The full implications of our involvement in a truly global economic order have long been invisible to us, because such invisibility has been in the interests of those who most profit from that order. Over the next few months and years, on multiple fronts, what was invisible will become all too visible, and we will be faced with choices that so far we have been able to avoid. Like my former student, we’ll have to confront the chasm between our self-conception and our actual behavior. How will we bridge that chasm? And how happy will we be with ourselves when our choices are made? Money clarifies; so does war.
I often disagree with Jacobs at a deep and irreconcilable level, but sometimes I find we’re in great concordance (if only on the diagnosis of an issue and not the prescription); this is one of the latter moments. Another of them would be his take (at The New Atlantis, back in 2009) on Iain M Banks, which—contrary to the more popular reading—pegs the late (and much-missed) Banksie not as the socialist utopian he’s often described as, but rather a left-liberal utopian. (And, now I come to think about it, it’s a matter of the gap between, as Jacobs puts it above w.r.t. the current circumstances, the Culture’s self-conception and its actual behaviour.)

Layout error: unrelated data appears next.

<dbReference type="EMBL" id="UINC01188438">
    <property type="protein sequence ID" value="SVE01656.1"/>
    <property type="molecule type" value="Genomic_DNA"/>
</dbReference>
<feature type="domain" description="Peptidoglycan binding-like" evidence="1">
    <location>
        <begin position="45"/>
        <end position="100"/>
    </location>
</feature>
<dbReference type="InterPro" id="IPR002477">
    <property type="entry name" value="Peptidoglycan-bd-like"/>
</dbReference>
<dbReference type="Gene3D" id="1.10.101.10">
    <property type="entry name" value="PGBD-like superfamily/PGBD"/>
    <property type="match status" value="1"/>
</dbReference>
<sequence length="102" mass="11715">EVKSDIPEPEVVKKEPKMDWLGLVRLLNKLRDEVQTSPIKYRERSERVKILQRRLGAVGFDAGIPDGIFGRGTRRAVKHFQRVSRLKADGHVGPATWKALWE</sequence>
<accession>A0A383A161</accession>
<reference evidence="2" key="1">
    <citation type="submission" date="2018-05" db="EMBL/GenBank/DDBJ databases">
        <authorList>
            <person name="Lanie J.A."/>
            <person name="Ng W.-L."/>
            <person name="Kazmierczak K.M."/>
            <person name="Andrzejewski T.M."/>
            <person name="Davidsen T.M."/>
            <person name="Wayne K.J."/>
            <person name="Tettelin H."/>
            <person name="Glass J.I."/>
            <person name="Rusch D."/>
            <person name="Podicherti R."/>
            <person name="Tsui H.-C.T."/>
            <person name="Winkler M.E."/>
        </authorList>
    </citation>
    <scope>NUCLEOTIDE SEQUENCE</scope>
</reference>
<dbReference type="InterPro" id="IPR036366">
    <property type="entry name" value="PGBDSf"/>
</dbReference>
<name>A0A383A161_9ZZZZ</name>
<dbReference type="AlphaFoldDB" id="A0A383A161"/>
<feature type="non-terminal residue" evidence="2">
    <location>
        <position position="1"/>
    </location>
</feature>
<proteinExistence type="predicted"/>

This distinction, to be clear, does nothing to diminish my great affection for the man and all his works—indeed, Banks is among the handful of people that you can blame for inspiring the conversion of this particular reader into a writer, and as far as I’m aware was a man who lived his principles right up to the end, to the extent of disproving the old canard about atheists in foxholes. But the distinction does go rather counter to the popular-critical conversation I tend to encounter around the Culture novels in particular… though I should probably note that I have yet to acquire and read Paul Kincaid’s recent Banksie book, which may well advance a rather different and more nuanced critical position of which I am not yet aware.